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What’s the Difference Between Angel Investing and Venture Capital?

By John Bonini

What’s the Difference Between Angel Investing and Venture Capital?

difference-between-angel-investing-and-venture-capitalThe coolest part of our collective jobs here is the role we get to play in the growth of the companies we work with. Growth being the operative word.

Anyone can partner with a thriving business and help steer the ship. But starting and growing a business? Now that’s exciting.  

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It’s also evolved. There is less cost involved in building a product and proving its value before forging ahead in growing an actual company. This means there is far less risk involved, resulting in an unprecedented startup boom covering everything from alcohol delivery to everything in the cloud. Literally. Everything. (Tech startups are to Millennials what punk bands were to Gen-Xers. Or something like that.)  

So it’s easier to build a product. Great. (Facebook was built in a dorm room on beer money.) When it comes to scaling a business however, entrepreneurs still look for ways to supplement their growth strategy.  

For tech startups especially, the conversation inevitably turns to raising money. There’s the traditional venture capital model, but then there’s also securing an angel round of funding. So which is right for you? 

The Difference Between Angel Investing and Venture Capital 

Before we can get into which would be right for your situation, let’s first explore the main differences between the two.  

Angel investing 

Angel investing usually involves less capital than the traditional venture capital method. The reason being is that there is a lower risk involved in building the product, meaning it doesn’t cost a whole lot to produce.  

(Think Facebook, Twitter, or even Google. These were products originally built in garages and/or dorm rooms.) 

It’s also more focused on building the actual product than it is growing and scaling a company. 

As a result, any company looking into securing an angel round doesn’t need as much money or support. They don’t need a board to advise them on building the product.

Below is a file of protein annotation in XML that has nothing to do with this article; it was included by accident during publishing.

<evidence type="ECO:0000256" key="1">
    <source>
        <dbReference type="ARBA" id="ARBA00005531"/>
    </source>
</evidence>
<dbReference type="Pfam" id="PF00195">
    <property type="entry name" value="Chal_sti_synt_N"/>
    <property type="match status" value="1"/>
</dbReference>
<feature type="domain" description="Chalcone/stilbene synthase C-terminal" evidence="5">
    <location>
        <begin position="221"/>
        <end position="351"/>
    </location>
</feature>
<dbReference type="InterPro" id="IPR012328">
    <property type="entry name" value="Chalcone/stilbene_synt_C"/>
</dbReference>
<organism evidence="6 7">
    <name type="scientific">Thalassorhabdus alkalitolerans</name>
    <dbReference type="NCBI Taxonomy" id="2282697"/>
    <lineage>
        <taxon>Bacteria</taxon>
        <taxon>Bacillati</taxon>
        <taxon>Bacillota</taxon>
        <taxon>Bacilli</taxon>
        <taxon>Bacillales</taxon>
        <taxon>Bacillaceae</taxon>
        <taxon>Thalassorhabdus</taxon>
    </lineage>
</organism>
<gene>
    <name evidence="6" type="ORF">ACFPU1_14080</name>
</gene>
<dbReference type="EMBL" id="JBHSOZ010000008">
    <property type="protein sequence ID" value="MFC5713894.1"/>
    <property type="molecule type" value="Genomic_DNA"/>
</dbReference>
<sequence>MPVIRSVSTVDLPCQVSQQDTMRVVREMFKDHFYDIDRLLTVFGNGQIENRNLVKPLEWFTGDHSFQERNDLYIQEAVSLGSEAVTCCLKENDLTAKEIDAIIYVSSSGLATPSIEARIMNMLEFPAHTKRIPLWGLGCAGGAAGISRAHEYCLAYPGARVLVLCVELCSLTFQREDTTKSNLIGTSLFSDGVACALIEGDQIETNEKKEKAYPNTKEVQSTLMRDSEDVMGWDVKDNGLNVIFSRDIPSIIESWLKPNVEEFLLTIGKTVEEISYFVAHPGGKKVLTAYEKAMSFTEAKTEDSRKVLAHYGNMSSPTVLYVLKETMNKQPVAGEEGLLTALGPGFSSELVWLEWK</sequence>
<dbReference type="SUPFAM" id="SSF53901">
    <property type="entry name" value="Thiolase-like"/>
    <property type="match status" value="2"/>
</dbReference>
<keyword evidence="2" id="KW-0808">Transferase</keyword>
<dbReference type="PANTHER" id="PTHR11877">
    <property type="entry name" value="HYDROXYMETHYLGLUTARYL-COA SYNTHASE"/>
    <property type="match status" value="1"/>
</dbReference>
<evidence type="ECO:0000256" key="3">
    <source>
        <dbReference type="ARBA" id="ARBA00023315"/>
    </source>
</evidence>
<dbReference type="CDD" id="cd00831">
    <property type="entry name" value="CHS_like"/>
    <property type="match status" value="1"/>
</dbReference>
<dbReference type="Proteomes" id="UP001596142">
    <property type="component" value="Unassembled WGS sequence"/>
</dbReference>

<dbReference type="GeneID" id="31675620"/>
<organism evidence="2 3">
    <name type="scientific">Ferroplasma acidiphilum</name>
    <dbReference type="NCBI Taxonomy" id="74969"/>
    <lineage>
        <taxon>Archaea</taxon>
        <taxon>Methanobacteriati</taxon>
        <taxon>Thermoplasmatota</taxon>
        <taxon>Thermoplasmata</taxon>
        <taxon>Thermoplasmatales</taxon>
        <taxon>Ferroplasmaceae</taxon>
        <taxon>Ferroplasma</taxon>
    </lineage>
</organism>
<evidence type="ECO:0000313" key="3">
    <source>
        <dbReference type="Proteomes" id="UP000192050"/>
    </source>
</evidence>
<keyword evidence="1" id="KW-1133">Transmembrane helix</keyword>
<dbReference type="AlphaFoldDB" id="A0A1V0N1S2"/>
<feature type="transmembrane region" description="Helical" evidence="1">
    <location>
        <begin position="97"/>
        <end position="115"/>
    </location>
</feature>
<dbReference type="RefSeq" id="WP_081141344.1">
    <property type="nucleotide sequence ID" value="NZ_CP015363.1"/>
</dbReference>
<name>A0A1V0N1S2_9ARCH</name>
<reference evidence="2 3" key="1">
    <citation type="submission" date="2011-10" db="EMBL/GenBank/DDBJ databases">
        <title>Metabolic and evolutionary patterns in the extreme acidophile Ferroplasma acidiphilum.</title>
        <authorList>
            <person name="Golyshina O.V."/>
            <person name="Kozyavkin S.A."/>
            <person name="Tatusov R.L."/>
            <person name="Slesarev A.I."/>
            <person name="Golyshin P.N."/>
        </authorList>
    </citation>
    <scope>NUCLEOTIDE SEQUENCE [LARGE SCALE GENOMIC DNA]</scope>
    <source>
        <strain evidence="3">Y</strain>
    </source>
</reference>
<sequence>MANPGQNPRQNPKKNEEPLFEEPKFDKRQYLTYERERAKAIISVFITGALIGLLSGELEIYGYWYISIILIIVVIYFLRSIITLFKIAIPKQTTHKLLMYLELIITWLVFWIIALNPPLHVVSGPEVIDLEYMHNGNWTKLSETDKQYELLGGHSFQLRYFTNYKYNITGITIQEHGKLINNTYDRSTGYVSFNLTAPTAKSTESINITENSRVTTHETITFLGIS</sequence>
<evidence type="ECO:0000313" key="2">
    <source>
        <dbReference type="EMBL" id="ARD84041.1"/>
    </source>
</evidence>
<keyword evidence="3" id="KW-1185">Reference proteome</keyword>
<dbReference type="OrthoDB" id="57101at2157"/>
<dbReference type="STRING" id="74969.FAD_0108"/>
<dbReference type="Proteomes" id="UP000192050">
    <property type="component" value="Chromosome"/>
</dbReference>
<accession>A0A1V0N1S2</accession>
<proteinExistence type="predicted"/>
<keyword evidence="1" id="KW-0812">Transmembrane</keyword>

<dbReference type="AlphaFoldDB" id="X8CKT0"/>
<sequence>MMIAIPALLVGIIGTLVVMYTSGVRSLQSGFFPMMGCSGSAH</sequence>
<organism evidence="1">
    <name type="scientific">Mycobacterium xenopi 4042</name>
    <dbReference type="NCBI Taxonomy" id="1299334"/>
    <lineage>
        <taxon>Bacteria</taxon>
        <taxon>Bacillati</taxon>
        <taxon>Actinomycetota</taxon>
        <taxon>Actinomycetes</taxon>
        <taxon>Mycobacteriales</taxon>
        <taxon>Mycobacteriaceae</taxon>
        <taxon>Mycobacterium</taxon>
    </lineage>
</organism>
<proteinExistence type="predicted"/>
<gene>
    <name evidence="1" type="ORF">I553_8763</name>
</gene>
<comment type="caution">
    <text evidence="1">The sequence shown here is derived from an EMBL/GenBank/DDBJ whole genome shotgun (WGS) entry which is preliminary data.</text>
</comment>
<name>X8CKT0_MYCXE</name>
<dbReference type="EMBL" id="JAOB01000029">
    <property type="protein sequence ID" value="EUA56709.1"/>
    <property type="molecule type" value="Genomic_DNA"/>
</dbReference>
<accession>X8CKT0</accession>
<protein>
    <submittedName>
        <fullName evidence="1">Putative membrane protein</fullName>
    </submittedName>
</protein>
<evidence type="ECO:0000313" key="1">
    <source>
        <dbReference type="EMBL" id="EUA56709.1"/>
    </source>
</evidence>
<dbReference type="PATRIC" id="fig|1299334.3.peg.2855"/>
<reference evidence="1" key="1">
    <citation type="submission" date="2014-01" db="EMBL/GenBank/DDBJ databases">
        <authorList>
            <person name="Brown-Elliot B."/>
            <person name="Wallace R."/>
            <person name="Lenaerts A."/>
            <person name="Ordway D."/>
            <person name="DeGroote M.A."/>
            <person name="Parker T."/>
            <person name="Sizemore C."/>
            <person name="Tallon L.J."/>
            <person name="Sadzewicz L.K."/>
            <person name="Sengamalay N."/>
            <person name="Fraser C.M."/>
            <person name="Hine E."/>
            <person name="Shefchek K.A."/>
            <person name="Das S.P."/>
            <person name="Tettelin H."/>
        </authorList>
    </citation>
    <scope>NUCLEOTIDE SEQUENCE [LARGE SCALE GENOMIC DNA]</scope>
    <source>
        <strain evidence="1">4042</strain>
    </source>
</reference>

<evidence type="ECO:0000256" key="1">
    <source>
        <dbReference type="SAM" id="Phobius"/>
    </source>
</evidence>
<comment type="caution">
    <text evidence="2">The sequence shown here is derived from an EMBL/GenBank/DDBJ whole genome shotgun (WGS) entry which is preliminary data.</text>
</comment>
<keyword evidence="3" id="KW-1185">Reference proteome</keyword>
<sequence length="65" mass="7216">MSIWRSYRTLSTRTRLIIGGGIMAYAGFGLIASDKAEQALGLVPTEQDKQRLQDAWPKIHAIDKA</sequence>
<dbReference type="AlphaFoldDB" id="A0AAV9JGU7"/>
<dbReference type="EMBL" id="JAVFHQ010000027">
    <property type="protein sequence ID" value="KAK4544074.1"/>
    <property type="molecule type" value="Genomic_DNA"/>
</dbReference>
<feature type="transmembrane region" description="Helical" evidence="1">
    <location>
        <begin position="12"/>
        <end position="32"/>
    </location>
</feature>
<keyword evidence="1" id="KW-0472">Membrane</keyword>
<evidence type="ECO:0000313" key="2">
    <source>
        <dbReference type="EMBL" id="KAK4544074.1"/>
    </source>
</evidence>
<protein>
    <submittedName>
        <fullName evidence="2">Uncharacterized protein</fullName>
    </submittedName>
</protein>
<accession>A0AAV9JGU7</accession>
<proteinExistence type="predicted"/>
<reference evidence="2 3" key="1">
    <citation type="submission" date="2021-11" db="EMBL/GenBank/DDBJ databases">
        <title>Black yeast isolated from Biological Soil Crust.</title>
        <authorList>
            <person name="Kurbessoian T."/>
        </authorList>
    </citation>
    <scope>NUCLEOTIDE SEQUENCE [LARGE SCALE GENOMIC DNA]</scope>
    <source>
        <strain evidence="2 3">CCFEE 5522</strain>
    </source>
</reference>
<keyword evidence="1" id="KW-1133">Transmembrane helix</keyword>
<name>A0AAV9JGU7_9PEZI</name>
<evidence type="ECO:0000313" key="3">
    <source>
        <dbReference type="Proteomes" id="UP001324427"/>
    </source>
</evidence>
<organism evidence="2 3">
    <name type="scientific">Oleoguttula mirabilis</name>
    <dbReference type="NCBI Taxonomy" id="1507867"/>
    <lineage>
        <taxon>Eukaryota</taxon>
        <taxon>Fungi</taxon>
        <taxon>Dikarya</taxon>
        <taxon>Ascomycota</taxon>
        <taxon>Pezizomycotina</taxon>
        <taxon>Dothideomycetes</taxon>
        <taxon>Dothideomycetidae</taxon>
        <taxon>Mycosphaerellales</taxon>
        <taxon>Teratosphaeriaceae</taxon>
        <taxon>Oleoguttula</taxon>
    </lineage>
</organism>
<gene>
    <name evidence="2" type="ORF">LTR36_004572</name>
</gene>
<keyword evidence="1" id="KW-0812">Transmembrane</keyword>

Angel investors are usually very wealthy and operate independently. They don’t go in on boards and focus more on funding product development costs rather than on building the company. They can also make decisions much quicker, as they invest their own money and don't need to pool funds together from other investors.  

Who is it right for? 

Angel investing makes most sense for small teams building a product that they hope takes off. If it doesn’t, they have no problem abandoning the idea to pursue another. They don’t need a board of directors or a lot of money to build a company right now, as they’re sole focus is simply building and they need additional funding to do so. 

Venture capital 

Any company looking to secure venture capital is looking for a large sum of money to help build the product and also grow the company. This is usually seen as high risk, as even great products fail due to bad organizational structure. 

Due to the large amount of money usually involved, venture capitalists also provide support by assembling an experienced board to help build both the product and company. 

A venture capital firm operates by opening a fund which gathers money from wealthy individuals and/or companies that have money they wish to invest. The firm will typically raise a fixed amount of money, say $50 million, and invest this money into any number of companies.   

Who is it right for? 

Tech companies that require a direct sales force, engineers, and a professional services staff will also require more capital, therefore, should look into the more traditional rounds of VC funding.

Any time the company and workforce needs to scale faster than the customer base, you’ll need a larger sum of money in order to do so that isn’t usually associated with angel rounds. 

So let's recap...

Angel Investing

  • Involves less money
  • Are usually wealthy, well-connected and invest their own money
  • Invest without requiring a board seat
  • Are more focused on funding product development than growing your company

Venture Capital

  • Involves large amounts of money to fund complete operations
  • Gathers funding from other investors and companies wishing to invest their money
  • Provide greater support by assesmbling an experienced board of directors
  • Usually require serious committment to pursue an idea and make it work

For more on raising capital and growing your business, fill out the from below for insight form some of the most successful entrepreneurs in the tech industry. 

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Topics:

Marketing Strategy
Published on September 9, 2014

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